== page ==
Types of Separation from Employment
List of Types of Termination and Other Work Separations
There are many ways to lose a job. Employment separation occurs when the or between an employee and his or her company comes to an end. Some separations will be forced by an employer, including getting fired or laid-off. Other separations, like retirement or resignation, will be voluntary.
Knowing which type of separation from employment you’ve experienced is important.
It might determine whether you receive and . It’s also essential to know the particulars so that you can prepare to interview for new jobs. (Note: … but you do have to be honest if it comes up.)
Here are some of the common types of separation from work that you might encounter over your career.
Types of Termination and Other Employment Separations
Dismissal From Employment
Constructive dismissal, also known as constructive termination or constructive discharge, occurs when an employee quits under duress and believes that they have no choice but to leave their employer.
Often, they feel that they have been forced to leave by an employer who has intentionally made their working conditions intolerable. If employees who are separated in this manner can prove their case, they may retain some of the same rights as a discharged worker.
Although it appears as if the employee left voluntarily, he or she had no other option but to leave due to the very difficult working conditions. If the employer’s actions are illegal or unlawful, the employee may have a viable claim for wrongful dismissal.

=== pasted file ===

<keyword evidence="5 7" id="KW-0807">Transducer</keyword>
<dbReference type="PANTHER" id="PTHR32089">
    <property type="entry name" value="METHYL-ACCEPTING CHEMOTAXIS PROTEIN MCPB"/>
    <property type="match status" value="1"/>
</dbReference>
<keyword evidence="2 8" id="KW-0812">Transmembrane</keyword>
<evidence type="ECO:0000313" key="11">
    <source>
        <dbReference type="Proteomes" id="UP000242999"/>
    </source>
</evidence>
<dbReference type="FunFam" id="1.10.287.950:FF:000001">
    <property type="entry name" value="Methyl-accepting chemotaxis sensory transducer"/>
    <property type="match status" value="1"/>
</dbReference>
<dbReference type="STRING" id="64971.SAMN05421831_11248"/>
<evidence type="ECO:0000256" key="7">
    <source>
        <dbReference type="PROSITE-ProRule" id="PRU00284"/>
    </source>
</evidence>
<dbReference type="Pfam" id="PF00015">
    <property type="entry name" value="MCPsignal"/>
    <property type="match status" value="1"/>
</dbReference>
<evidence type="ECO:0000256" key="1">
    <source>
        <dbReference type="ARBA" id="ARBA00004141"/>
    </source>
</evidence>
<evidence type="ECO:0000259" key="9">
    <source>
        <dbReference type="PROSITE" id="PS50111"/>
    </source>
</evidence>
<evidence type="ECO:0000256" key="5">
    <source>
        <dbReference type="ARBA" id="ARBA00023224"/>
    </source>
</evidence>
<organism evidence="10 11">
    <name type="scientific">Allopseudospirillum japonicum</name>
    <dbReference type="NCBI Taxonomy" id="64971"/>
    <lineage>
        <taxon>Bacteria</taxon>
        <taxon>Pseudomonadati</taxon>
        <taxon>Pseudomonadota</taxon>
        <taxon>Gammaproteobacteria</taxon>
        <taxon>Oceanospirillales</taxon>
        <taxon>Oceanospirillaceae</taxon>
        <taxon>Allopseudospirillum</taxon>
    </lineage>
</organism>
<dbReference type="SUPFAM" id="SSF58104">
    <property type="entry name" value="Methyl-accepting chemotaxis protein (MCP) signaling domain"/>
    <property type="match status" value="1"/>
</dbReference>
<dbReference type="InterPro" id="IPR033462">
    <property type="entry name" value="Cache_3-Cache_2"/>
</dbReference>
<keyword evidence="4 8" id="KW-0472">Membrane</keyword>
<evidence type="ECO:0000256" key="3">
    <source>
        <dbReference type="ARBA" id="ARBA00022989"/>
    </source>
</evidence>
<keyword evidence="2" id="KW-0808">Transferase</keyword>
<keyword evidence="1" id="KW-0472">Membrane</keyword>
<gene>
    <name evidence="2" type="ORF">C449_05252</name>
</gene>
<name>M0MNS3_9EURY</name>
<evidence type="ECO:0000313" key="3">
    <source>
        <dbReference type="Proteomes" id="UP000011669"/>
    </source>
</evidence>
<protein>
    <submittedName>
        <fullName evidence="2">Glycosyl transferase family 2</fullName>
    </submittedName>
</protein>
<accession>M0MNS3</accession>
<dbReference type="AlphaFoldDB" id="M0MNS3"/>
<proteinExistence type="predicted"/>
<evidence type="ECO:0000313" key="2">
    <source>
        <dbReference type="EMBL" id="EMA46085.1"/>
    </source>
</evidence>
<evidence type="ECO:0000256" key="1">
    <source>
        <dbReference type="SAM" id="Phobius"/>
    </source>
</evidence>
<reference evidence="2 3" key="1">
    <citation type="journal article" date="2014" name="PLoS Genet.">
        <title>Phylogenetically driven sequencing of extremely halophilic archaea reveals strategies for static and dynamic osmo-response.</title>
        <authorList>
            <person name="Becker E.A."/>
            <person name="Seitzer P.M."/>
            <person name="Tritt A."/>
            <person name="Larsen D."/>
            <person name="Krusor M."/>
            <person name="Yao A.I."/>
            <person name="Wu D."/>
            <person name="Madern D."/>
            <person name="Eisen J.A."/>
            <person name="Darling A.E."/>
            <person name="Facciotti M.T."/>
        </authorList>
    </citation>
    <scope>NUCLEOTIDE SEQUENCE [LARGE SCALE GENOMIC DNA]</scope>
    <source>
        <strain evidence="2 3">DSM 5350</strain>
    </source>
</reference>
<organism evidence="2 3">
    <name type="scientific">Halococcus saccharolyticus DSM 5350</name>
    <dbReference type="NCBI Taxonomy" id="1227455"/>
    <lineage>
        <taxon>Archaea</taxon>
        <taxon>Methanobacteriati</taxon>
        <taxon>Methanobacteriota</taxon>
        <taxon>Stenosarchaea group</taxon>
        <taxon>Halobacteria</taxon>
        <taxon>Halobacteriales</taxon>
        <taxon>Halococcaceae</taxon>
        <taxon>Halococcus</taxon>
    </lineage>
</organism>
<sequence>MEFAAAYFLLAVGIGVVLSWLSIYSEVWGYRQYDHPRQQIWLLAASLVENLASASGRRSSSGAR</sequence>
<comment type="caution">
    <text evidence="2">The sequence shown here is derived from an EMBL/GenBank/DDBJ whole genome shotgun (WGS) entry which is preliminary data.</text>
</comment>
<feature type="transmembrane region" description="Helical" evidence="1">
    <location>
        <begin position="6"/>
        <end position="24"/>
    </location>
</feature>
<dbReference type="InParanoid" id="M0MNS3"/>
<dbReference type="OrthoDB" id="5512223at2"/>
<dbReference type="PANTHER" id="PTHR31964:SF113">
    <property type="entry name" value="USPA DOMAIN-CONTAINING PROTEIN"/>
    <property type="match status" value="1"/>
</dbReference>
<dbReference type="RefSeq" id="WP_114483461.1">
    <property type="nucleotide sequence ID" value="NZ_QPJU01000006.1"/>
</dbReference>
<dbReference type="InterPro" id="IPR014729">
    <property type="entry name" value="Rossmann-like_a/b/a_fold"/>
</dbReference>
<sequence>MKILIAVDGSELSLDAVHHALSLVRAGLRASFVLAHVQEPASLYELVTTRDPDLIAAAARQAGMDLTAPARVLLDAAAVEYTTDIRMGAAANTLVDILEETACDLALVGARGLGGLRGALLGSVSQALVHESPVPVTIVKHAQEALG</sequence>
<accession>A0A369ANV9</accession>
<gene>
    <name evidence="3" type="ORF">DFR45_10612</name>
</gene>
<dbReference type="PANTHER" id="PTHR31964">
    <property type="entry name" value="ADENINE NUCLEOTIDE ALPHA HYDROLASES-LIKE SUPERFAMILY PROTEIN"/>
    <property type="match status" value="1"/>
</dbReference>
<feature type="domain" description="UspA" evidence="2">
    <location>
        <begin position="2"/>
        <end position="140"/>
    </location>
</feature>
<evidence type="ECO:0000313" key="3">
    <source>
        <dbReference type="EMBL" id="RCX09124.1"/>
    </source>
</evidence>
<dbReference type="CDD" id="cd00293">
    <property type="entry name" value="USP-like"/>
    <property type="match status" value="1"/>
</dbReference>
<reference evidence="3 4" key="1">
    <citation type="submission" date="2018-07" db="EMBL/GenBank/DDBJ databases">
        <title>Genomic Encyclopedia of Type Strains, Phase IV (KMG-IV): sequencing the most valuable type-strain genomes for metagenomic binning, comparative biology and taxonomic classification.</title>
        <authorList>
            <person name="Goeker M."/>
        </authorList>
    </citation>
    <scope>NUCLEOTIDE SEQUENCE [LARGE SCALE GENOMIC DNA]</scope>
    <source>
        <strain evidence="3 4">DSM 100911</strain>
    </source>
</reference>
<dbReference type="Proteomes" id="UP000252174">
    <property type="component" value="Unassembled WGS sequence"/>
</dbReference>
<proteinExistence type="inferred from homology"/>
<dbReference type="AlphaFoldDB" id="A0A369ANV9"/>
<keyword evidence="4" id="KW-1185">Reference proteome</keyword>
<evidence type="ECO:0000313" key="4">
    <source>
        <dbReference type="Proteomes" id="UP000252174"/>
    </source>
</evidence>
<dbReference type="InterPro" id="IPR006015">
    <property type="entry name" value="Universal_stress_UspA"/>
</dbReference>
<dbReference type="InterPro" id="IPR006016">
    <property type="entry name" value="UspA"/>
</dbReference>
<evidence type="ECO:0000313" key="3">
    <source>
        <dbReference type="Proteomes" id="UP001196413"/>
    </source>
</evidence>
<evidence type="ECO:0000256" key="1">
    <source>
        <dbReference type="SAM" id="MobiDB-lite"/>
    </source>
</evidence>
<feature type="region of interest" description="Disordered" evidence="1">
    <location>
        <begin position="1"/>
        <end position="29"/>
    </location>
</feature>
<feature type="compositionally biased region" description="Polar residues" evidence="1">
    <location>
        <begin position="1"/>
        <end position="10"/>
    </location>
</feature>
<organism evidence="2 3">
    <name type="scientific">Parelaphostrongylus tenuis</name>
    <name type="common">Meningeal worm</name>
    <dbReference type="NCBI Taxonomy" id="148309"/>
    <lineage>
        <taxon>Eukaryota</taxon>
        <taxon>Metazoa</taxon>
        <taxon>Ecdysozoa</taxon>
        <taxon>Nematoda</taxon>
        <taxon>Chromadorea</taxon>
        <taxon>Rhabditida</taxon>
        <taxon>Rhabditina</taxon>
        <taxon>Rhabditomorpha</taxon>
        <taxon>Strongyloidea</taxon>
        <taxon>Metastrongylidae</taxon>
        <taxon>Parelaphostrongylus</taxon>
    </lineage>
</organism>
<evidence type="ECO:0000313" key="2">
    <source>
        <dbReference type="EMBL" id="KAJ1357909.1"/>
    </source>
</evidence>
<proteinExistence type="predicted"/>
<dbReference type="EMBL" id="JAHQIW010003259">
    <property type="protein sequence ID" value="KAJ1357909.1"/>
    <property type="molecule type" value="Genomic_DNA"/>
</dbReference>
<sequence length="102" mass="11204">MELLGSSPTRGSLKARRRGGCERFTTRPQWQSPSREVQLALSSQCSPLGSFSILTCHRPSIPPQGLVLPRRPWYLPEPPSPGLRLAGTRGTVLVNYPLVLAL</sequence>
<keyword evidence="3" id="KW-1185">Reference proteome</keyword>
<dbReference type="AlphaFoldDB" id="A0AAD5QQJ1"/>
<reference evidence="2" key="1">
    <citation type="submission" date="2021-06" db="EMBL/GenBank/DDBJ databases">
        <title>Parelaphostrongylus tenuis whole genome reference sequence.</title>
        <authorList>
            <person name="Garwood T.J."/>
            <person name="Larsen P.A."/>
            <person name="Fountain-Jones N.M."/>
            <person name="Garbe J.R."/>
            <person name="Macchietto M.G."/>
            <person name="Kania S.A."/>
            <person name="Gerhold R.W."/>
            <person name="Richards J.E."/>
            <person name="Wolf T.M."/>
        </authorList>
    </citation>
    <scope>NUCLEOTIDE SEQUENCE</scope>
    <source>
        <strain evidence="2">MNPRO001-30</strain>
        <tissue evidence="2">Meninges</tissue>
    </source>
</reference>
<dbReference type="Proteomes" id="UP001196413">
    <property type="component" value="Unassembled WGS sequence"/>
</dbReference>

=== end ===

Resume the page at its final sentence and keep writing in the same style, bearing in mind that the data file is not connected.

A firing takes place when an employer severs ties with a worker due to poor performance or violations of company policy.
Depending on the nature of employment, an employer may work with the employee in order resolve the problematic situation or provide a probation plan as a warning. In the case of at-will employment, an employee can be fired without a reason or without warning.
Being laid off refers to a separation in which the employer has let an employee go because their services are no longer needed. Layoffs occur when employers experience a reduced volume of business or funding, or when a reorganization occurs that renders a job unnecessary. Economic changes, financial decisions, restructuring, redundancy, attrition, or a change in function may lead to this kind of separation from employment. Layoffs can happen to one or many employees at once, depending on the circumstances.
Types of Resignation From a Job
A resignation occurs when an employee decides to leave a job of their own accord. Submitting your resignation is an official notice that you are ending the relationship between yourself and the company. Resignation etiquette varies by organization and job type, but typically, written notice at least in advance of your official last day is commonplace.
A forced resignation means that an employer has offered an employee an ultimatum -- either resign or be fired.
This sometimes falls under the “constructive dismissal” umbrella.